While I don't think we should fuel the congestion of the area with more parking and should rather support the use of mass transit, I'm probably on the loosing side of this argument and feel strongly that we should build up from the current mess of parking lots in existence, rather than tear down more taxable land for more parking. I appreciate that there is tangled web of ownership among these lots, but given everyone here seems to have parking concerns, I cooperative situation could be worked out.

https://maps.google.com/?ll=42.650753,-73.775253&spn=0.010621,0.026071&t=h&z=16

Noting is "wrong" with the IDA and CRC. Like many boards of individuals, the entire body doesn't always agree. Generally the "but for" tests are simple: would the development happen if not for the break? Would the development happen elsewhere? is the development good for the city economically? These are all tough questions and not always seen in the same light.

Full disclosure: I was on the IDA. I didn't always vote in lock step. I like to think we did not rubber stamp, and there was a healthy back and forth with developers. The garage portion project, however, is particularly offensive, and if the CRC moves if forward and OKs these breaks, then I'd be inclined to agree that there's something wrong. The garage is bad for Albany environmentally, socially, aesthetically, and most importantly economically.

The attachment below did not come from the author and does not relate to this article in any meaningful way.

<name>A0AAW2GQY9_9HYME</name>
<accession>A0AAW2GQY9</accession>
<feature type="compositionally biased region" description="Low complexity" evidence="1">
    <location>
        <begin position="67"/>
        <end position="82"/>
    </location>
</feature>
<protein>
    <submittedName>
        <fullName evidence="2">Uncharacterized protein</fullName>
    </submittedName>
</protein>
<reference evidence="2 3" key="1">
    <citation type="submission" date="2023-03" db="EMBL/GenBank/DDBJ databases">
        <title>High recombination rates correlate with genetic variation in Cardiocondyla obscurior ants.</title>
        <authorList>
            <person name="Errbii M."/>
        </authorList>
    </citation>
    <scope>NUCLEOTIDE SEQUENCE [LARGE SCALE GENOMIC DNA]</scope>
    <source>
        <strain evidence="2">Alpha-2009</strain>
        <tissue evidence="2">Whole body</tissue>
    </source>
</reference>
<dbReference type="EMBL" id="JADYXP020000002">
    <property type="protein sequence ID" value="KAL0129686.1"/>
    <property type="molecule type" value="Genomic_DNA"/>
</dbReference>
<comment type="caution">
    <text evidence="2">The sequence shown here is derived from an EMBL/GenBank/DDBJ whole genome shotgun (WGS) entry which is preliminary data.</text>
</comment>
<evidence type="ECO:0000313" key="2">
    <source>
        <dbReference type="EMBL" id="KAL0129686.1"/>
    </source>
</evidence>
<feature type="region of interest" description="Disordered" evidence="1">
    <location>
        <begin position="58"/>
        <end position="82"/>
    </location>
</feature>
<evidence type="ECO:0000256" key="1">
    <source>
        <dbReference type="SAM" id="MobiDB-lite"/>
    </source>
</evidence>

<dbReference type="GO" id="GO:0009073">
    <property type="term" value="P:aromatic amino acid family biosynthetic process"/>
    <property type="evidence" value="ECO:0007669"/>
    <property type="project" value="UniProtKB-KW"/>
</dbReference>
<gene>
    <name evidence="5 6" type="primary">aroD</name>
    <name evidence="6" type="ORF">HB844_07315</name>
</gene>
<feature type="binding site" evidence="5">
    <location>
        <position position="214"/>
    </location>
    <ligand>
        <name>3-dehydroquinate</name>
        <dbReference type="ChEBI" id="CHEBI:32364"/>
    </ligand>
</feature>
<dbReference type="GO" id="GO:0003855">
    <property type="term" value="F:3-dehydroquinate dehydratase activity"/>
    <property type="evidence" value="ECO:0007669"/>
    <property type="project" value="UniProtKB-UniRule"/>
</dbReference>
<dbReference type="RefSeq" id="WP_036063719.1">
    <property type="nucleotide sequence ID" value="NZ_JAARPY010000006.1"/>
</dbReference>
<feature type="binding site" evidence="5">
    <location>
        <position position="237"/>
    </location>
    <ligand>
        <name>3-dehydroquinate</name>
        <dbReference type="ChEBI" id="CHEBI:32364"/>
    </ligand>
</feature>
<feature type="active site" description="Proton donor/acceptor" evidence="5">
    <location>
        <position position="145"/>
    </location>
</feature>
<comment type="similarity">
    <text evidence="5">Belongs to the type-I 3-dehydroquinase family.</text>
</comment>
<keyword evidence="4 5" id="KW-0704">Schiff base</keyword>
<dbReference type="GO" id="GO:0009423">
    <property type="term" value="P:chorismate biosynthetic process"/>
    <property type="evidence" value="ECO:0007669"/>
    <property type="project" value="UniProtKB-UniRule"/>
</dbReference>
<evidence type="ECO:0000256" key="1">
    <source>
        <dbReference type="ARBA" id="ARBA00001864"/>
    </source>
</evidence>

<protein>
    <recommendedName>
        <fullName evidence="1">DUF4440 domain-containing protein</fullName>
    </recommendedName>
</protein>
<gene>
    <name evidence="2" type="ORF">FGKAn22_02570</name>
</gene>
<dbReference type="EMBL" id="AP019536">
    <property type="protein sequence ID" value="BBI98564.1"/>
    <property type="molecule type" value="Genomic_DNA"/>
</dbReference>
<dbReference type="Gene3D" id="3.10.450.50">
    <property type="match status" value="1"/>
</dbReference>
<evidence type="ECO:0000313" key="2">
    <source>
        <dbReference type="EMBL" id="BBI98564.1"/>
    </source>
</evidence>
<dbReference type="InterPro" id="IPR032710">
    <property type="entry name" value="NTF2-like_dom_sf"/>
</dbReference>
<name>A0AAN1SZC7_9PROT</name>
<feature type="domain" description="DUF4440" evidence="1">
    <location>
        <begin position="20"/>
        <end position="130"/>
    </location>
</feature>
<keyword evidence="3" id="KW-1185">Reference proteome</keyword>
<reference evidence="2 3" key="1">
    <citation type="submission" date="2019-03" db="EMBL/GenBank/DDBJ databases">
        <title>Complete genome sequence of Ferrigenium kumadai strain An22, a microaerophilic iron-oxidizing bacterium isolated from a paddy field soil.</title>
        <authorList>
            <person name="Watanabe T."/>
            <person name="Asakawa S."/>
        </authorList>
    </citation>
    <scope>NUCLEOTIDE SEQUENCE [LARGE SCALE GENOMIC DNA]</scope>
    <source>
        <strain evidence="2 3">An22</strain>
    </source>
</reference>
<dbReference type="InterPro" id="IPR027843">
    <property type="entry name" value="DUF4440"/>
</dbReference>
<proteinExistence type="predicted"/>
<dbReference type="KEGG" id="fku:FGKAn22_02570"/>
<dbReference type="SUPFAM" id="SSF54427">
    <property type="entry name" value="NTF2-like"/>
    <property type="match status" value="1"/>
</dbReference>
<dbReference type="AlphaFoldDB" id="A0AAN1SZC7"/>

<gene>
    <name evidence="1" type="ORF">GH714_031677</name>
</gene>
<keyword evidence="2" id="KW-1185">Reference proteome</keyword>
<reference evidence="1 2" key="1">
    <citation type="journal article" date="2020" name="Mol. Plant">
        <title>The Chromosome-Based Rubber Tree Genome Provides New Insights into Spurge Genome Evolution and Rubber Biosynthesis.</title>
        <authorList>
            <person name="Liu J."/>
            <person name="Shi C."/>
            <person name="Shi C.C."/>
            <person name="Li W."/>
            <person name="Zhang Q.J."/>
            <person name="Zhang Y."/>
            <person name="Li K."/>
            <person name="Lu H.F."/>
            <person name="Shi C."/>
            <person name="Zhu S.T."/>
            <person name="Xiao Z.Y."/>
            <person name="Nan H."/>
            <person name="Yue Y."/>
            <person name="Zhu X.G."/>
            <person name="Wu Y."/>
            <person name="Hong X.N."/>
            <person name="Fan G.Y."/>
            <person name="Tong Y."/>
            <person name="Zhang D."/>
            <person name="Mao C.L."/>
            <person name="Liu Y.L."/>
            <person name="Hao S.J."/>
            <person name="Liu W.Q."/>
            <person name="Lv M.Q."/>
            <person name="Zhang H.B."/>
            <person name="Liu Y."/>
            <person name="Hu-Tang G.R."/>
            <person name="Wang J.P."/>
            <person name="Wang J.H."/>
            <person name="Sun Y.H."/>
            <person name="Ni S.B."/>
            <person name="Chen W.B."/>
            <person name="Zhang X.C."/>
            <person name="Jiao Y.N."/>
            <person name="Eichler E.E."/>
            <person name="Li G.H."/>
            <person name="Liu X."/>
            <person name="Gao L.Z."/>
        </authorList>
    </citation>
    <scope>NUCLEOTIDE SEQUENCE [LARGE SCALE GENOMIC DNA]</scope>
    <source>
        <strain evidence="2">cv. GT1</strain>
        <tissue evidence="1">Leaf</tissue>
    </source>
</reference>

Public hearing is 7pm tonight, Dec.2, at City Hall. Any one who has concerns and/or is opposed to the plans should definitely speak out at the hearing or email a statement.. There have been some excellent comments on AOA but the common council needs to hear it from you.

Anyone know what the outcome at City Council was last night?

Also, kudos to AOA for covering Park South as it is an important project for the city. For whatever reason it seems that the TU feels otherwise, given their lack of coverage.

@chauncy: The December 2 Common Council hearing was a short a public comment period, with no questions from council members. A handful of people spoke. The most common topics of concern were how the development would affect the streetscape of the Myrtle Ave corridor, and the size of the parking garage.

There's an article in today's Times Union about the Park South Neighborhood Association's vote on the garage amendment to the Park South Urban Renewal Plan today -- the vote took place after AOA had left the meeting.

Here's the TU article: http://www.timesunion.com/local/article/Bigger-garage-bitter-debate-5032699.php

Seems to me this is not about "process" but rather "push" to get it done. period: https://www.facebook.com/notes/council-member-leah-golby/is-it-process-or-push-for-albanys-psurp-amendments/662869297098809

It's all solved by a better design on the garage that masks the fact that its a parking garage.